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How Many Watts Does a Refrigerator Use?

Refrigerators are one of the most used appliances in households around the world. Understanding how much energy refrigerators consume can help homeowners be more aware of their electricity usage and potentially lower their energy bills. In this article, we will look at the factors that impact refrigerator energy use and provide typical watt ranges for different types and sizes of refrigerators.

What Determines a Refrigerator’s Energy Use?

Several key factors determine how energy efficient a refrigerator is and how many watts it will use:


  • Larger refrigerators need more energy to keep cool
  • Standard sizes range from 10 to 30 cubic feet


  • Top freezer vs bottom freezer vs side-by-side
  • Built-in vs freestanding


  • Through-the-door ice and water dispensers use more electricity
  • Features like WiFi connectivity also increase energy use

Age and efficiency

  • New ENERGY STAR certified models use 20-30% less energy than standard models
  • Older models from prior decades tend to use a lot more energy

Typical Watt Ranges by Refrigerator Type

Here is an overview of typical watt ranges for common refrigerator types and sizes:

Refrigerator TypeSize RangeTypical Watt Range
Standard top or bottom freezer10 – 20 cubic feet100 – 200 watts
Standard side-by-side25 – 35 cubic feet300 – 500 watts
Compact refrigerator1 – 5 cubic feet50 – 150 watts
Compact “dorm” refrigerator2 – 4 cubic feet70 – 120 watts
Built-in or integrated15 – 30 cubic feet200 – 400 watts
Mini fridgeLess than 3 cubic feet55 – 150 watts

As you can see, watt usage can vary significantly. Standard free-standing refrigerators for household use tend to draw between 100-500 watts depending on size and features. Very small dorm and mini fridges use less, while large built-in and customized units may use more.

Factors That Impact Refrigerator Power Usage

Now let’s explore some of the key factors that impact refrigerator power usage in more detail:


Size and capacity is the main factor that impacts energy use. The larger the interior capacity of a fridge, the more electricity it requires to run the compressor and cool effectively. A large side-by-side refrigerator over 30 cubic feet may use 500+ watts at times while smaller units under 20 cubic feet can get by on under 200.

Design and style

The configuration of a refrigerator affects efficiency too. Since top freezer models put the most used compartment at eye level, they tend to require less energy to maintain temperature than a bottom freezer or side-by-side. Built-in and customized fridges often use more energy to run due to less efficient designs.


Special features like through door water/ice dispensers, WiFi enabled touchscreens and cameras can use extra electricity in refrigerators. Automatic defrost functionality also incrementally increases energy usage. The more feature-heavy the unit, the more energy it needs.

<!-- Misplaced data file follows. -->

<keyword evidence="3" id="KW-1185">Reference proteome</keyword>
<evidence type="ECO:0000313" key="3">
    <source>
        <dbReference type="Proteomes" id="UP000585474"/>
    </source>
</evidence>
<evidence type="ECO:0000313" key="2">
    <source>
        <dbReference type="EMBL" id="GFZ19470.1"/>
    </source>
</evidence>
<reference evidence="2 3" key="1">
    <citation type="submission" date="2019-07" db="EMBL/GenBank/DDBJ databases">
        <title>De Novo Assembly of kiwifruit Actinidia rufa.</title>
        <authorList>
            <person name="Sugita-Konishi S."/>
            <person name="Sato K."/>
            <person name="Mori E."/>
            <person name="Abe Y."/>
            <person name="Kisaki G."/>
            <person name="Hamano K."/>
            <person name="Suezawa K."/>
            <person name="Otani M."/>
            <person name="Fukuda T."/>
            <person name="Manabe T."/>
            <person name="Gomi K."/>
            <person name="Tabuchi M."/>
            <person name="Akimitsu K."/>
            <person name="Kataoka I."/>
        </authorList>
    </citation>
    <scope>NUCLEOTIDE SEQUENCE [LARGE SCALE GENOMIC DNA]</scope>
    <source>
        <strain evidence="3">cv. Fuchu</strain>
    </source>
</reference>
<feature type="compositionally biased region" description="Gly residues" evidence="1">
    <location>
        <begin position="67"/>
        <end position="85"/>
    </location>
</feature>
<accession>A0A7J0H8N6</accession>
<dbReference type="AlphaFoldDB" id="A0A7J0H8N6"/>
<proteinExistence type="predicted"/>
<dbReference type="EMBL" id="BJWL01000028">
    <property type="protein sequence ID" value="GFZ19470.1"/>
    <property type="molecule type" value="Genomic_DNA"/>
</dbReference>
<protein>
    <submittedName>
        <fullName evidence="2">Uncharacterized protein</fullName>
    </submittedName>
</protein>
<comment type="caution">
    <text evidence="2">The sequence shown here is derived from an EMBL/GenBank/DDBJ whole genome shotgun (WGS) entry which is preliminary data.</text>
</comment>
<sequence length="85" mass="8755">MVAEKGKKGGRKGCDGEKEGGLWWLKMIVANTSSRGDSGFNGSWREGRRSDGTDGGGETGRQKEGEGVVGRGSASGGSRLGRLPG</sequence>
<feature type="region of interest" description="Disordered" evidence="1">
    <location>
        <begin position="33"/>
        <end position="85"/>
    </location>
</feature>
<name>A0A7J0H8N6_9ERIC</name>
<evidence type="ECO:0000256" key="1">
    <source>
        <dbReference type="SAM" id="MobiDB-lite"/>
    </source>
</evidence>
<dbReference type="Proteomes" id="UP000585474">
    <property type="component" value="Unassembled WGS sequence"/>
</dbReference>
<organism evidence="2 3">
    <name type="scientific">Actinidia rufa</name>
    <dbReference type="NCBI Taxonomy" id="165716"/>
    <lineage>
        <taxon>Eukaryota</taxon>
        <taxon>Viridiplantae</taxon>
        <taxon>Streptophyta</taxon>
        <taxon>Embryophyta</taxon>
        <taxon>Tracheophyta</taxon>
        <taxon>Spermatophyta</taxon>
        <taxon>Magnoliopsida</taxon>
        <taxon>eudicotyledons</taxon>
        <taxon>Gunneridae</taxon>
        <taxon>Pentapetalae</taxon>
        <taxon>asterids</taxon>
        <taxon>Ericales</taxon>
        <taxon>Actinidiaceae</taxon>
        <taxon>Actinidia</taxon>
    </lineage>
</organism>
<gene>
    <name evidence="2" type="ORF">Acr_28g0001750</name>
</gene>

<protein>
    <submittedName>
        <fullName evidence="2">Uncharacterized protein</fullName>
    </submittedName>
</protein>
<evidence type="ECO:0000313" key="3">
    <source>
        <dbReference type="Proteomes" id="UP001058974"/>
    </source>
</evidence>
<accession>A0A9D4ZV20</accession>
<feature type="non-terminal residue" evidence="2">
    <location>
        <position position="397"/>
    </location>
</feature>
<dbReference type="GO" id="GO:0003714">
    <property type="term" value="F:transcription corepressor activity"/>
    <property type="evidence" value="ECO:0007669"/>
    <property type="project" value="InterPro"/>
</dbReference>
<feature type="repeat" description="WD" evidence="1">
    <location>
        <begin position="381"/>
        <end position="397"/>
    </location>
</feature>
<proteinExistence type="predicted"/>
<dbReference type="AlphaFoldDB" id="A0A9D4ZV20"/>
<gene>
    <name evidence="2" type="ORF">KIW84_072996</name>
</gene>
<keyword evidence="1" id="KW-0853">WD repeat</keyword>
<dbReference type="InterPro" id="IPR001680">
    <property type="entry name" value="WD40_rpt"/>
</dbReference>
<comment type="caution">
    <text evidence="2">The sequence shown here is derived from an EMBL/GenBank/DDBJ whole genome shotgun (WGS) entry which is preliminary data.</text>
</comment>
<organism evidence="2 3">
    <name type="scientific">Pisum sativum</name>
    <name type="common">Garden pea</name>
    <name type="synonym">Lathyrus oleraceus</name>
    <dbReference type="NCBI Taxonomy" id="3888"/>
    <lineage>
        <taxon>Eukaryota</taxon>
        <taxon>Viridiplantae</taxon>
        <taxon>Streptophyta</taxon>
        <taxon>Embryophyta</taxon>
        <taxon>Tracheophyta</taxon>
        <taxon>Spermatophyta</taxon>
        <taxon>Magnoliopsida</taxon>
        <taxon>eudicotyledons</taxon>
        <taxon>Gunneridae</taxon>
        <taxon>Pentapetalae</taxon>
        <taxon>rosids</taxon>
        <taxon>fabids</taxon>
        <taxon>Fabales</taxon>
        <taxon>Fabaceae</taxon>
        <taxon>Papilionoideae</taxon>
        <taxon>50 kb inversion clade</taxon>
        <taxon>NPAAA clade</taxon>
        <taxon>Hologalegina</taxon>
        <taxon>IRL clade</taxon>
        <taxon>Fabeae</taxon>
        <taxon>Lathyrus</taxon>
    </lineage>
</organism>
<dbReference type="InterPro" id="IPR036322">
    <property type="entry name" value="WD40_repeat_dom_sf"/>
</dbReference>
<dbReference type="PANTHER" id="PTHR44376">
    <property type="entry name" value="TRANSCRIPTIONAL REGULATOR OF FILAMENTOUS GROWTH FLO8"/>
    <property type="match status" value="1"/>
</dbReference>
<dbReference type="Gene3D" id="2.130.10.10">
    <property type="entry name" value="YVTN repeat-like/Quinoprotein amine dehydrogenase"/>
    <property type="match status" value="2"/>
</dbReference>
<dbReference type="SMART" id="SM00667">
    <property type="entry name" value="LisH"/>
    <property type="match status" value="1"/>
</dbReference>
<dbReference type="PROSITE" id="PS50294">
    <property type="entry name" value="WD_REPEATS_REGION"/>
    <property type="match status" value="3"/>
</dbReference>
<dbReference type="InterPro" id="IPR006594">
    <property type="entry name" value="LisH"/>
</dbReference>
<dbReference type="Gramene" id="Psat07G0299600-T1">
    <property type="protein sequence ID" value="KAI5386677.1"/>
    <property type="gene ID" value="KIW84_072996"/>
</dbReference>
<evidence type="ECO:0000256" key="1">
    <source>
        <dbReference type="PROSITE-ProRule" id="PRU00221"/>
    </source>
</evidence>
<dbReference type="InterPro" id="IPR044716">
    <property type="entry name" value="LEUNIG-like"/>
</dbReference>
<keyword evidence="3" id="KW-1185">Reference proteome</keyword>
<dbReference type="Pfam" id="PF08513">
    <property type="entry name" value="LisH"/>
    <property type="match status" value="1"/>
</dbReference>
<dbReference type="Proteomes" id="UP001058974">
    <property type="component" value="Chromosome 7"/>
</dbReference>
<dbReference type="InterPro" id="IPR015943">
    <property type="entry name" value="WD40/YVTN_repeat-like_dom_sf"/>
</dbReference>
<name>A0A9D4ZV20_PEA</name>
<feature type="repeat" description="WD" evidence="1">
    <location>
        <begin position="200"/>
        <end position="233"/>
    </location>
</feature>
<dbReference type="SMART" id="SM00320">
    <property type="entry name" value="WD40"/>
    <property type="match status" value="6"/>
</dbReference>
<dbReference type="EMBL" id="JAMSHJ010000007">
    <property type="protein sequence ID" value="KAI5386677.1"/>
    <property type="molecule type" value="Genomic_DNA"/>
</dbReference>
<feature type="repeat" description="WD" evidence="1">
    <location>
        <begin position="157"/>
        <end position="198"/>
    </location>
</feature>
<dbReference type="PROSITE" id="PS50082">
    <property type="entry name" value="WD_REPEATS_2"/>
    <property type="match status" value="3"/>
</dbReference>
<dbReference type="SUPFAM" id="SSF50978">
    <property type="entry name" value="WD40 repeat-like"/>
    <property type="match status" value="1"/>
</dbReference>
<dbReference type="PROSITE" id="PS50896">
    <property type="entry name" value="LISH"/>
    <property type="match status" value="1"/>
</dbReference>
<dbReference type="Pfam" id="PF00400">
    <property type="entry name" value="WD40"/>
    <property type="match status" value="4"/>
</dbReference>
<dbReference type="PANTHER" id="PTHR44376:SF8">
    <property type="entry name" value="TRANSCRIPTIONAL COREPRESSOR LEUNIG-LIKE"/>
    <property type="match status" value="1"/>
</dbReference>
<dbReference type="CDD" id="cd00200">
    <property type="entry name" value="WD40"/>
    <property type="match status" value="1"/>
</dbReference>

Ventilation and location

Refrigerators have rear coils and ventilation to dissipate heat. If airflow is blocked by installing too close to a wall or if the ambient room temperature is extra hot, the fridge works harder and uses more watts to stay cool. Proper ventilation and climate controlled room temps can improve efficiency.


As with most appliances, refrigerators have become much more energy efficient over time. New ENERGY STAR certified models can use up to 30% less energy than even ones made 5-10 years ago. Upgrading from an older 1980’s or 1990’s fridge could dramatically reduce electricity usage.

Using Less Energy With Your Refrigerator

Here are 5 ways you can save energy with your refrigerator:

  1. Buy an ENERGY STAR model – When shopping for a new fridge, always look for the ENERGY STAR logo. On average, they use at least 15% less energy.
  2. Size appropriately – Take into account how much refrigerator space you realistically need. Don’t buy an oversized unit for your household as it leads to waste.
  3. Maintain and clean regularly – Dust build up and debris on coils lowers efficiency over time. Clean the coils every 6 months.
  4. Allow proper ventilation – Leave at least few inches of space between walls and the ventilation grill. Keep reasonably cool ambient temperatures.
  5. Upgrade if over 10 years old – New refrigerators can be 70% more efficient. Even replacing a 15 year old model could make a difference.

Making sure your refrigerator doesn’t use more energy than necessary saves electricity and money over the long run. Use the wattage guidelines and tips above to make the most informed usage and buying decisions.


Knowing typical refrigerator watt draws and how different units compare in terms of energy usage enables smarter purchases and monitoring of electricity use in your home. While a larger refrigerator or one with more gadgets and bells and whistles may seem attractive, it inevitably leads to increased energy consumption. The average new 20 cubic foot ENERGY STAR certified unit with few fancy features is often the best combination of convenience and efficiency. Hopefully this overview gives you a helpful knowledge baseline when shopping for your next refrigerator!

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